that political speech may be banned based on the speaker’s corporate identity.
If you decide to contribute to a political candidate, you should know that the Federal Campaign Finance Law places legal limits on how much and what you can give. Representatives of the candidate's campaign committee should be aware of these laws and inform you of them. But, just in case...
Individual contribution limits for 2009-2010
The following limits apply to contributions from individuals to candidates for all Federal offices.
•$2,400 per Election to a Federal candidate -- Each primary, runoff, and general election counts as a separate election.
•$30,400 per calendar year to a national party committee -- applies separately to a party's national committee, and House and Senate campaign committee.
•$10,000 per calendar year to state, district & local party committees
•$5,000 per calendar year to state, district & local party committee
Aggregate Total -- $115,500 per two-year election cycle as follows:
•$45,600 per two-year cycle to candidates
•$69,000 per two-year cycle to all national party committees and PACs
Can anybody contribute?
Certain individuals, businesses, and associations are prohibited from making contributions to Federal candidates or political committees.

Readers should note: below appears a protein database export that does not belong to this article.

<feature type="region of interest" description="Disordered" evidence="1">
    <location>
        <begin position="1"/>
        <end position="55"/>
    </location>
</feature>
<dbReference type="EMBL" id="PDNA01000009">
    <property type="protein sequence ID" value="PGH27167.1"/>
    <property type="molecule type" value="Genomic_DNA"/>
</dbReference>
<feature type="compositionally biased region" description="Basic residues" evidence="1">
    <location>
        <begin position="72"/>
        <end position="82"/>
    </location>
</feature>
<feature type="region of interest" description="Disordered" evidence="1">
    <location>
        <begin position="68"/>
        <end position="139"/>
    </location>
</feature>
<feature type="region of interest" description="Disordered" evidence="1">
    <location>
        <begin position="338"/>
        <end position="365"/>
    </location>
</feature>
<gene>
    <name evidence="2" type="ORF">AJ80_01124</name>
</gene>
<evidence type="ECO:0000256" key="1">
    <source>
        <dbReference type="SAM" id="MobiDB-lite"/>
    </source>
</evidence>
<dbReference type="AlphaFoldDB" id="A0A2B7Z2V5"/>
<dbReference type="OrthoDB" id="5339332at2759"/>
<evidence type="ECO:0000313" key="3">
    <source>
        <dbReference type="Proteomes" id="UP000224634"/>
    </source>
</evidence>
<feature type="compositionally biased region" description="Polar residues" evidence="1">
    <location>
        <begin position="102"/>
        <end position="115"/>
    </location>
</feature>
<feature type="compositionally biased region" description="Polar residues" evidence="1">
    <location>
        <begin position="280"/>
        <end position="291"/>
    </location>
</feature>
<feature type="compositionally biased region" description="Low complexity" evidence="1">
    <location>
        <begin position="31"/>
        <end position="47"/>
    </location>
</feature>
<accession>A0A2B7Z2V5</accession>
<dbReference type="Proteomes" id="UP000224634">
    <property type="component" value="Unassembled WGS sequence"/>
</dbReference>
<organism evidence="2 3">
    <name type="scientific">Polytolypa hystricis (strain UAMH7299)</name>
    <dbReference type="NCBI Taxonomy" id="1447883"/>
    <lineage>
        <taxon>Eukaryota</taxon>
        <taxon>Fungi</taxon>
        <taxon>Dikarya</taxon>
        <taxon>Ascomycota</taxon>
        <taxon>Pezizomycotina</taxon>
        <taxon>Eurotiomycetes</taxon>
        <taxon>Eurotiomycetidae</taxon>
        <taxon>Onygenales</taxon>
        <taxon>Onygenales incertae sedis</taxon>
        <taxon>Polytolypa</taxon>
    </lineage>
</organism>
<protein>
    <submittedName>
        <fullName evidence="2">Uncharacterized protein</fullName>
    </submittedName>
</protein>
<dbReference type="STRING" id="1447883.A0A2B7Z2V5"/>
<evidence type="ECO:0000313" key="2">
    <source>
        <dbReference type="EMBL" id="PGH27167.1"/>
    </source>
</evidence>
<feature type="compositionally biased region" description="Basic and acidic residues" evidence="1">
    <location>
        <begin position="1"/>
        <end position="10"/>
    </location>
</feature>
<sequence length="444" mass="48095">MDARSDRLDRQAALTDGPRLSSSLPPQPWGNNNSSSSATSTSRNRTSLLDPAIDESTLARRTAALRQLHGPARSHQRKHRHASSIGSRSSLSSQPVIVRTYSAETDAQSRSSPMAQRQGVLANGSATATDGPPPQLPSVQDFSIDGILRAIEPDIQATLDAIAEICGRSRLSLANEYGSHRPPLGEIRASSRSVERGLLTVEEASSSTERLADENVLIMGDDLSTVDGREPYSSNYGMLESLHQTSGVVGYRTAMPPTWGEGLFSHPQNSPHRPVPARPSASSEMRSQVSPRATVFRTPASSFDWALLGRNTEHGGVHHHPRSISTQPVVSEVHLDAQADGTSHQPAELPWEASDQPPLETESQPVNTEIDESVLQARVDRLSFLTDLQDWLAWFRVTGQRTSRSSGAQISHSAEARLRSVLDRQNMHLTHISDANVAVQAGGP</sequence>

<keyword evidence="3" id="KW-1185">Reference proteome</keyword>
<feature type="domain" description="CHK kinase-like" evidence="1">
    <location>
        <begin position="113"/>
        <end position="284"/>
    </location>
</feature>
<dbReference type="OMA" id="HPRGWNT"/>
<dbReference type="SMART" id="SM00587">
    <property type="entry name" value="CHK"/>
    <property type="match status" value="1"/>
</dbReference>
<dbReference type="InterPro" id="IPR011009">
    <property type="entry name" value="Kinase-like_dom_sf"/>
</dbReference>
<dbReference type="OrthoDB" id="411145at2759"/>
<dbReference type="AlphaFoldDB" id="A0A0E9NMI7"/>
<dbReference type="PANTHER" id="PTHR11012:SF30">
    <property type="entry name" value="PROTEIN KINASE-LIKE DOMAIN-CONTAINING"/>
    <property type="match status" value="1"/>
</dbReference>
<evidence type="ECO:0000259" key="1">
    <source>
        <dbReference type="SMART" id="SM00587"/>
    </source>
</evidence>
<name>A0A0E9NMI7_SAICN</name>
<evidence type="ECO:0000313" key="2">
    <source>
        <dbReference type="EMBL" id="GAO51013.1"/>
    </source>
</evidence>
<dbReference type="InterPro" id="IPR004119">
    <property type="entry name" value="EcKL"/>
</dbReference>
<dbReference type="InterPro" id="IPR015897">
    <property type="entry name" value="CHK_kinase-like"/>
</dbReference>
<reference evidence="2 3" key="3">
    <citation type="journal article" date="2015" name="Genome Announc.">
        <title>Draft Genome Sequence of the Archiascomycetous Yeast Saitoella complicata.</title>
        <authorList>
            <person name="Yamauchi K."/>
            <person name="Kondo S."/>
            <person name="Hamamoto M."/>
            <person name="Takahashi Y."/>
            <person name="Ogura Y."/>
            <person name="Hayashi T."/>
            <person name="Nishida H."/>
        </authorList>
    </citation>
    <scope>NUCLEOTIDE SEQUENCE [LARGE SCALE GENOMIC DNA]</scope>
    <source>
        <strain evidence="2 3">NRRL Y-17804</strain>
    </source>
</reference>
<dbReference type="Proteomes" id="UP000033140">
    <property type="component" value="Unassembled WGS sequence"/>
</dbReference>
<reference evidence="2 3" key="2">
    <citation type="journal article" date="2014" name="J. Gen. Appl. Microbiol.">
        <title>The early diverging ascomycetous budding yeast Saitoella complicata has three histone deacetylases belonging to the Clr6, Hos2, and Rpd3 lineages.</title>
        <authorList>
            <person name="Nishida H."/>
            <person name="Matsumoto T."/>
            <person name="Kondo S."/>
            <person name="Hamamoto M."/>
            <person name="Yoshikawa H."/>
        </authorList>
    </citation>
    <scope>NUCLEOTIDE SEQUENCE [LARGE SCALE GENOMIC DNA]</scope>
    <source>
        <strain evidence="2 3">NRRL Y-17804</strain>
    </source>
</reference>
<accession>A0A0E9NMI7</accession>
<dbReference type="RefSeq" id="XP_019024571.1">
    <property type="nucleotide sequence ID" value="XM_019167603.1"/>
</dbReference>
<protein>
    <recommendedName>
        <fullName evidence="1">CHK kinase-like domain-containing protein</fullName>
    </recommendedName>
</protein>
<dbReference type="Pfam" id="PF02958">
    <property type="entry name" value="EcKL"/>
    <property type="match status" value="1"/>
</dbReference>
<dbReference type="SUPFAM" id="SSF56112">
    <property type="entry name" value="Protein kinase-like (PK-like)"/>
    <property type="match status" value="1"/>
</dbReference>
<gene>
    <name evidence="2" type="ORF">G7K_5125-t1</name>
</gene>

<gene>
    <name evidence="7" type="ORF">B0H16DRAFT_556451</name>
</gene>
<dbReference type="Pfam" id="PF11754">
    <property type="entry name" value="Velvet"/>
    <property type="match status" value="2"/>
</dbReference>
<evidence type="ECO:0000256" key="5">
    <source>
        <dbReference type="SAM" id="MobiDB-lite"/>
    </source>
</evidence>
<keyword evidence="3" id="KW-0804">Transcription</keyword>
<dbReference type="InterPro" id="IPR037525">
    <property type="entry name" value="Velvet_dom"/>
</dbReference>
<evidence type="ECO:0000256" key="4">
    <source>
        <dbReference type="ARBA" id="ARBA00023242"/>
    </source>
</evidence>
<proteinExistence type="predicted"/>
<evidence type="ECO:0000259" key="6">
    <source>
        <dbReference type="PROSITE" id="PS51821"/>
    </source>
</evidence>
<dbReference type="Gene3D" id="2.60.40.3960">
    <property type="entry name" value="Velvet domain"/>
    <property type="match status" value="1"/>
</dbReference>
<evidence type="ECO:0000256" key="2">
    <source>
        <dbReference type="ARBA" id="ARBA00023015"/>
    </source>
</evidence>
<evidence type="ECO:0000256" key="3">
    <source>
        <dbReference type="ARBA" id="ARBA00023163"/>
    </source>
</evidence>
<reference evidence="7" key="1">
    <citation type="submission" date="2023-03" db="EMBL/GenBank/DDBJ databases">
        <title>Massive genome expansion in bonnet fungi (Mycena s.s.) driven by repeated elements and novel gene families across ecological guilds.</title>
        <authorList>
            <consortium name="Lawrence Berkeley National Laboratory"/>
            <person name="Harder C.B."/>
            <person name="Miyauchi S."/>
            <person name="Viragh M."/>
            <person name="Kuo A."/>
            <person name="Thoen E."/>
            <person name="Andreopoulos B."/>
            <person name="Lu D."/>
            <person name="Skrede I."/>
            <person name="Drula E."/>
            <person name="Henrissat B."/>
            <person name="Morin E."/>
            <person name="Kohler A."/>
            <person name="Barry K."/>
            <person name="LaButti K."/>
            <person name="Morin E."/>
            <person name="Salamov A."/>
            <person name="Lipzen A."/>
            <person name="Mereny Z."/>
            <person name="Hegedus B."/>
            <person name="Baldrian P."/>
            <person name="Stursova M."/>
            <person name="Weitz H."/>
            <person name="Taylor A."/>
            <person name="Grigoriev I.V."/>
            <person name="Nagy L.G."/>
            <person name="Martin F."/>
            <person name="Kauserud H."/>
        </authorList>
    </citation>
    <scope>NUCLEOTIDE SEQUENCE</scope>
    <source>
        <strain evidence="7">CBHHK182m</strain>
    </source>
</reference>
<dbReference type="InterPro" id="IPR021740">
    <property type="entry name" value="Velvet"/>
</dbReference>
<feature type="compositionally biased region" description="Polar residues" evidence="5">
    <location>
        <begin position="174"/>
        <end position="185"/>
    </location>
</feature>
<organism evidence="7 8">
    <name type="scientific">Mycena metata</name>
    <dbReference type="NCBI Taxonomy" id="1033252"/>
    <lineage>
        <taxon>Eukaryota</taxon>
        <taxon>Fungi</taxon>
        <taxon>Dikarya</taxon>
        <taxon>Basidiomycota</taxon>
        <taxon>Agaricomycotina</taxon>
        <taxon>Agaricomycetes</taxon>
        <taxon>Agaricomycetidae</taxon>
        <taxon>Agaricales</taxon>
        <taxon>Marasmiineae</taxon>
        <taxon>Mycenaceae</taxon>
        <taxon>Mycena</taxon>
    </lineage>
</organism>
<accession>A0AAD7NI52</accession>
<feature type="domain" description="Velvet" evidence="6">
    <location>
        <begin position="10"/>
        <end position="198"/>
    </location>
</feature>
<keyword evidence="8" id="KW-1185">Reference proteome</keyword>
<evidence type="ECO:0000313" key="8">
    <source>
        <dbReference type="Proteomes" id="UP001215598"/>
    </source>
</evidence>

Corporations and Labor Unions -- are also prohibited form contributing. This law applies to all incorporated organizations, profit or non-profit. Business owners are not allowed to make contributions from their business accounts. Although corporations and labor organizations may not make contributions or expenditures in connection with federal elections, they may establish PACs.
Originally posted by seattletruth
You might have read the ruling, but you do not fully grasp the concept of how one single minute ruling can open the floodgates for other implications.
Yes, the ruling might have been in a relatively benign case, but this ruling does make it possible for any corporation, including foreign entities to donate unrestricted to campaigns.
We need not reach the question whether the Government has a compelling interest in preventing foreign individuals or associations from influencing our Nation’s political process.
President Barack Obama and other critics say the court’s decision to let corporations spend their money to directly influence elections opened the floodgates to foreign involvement.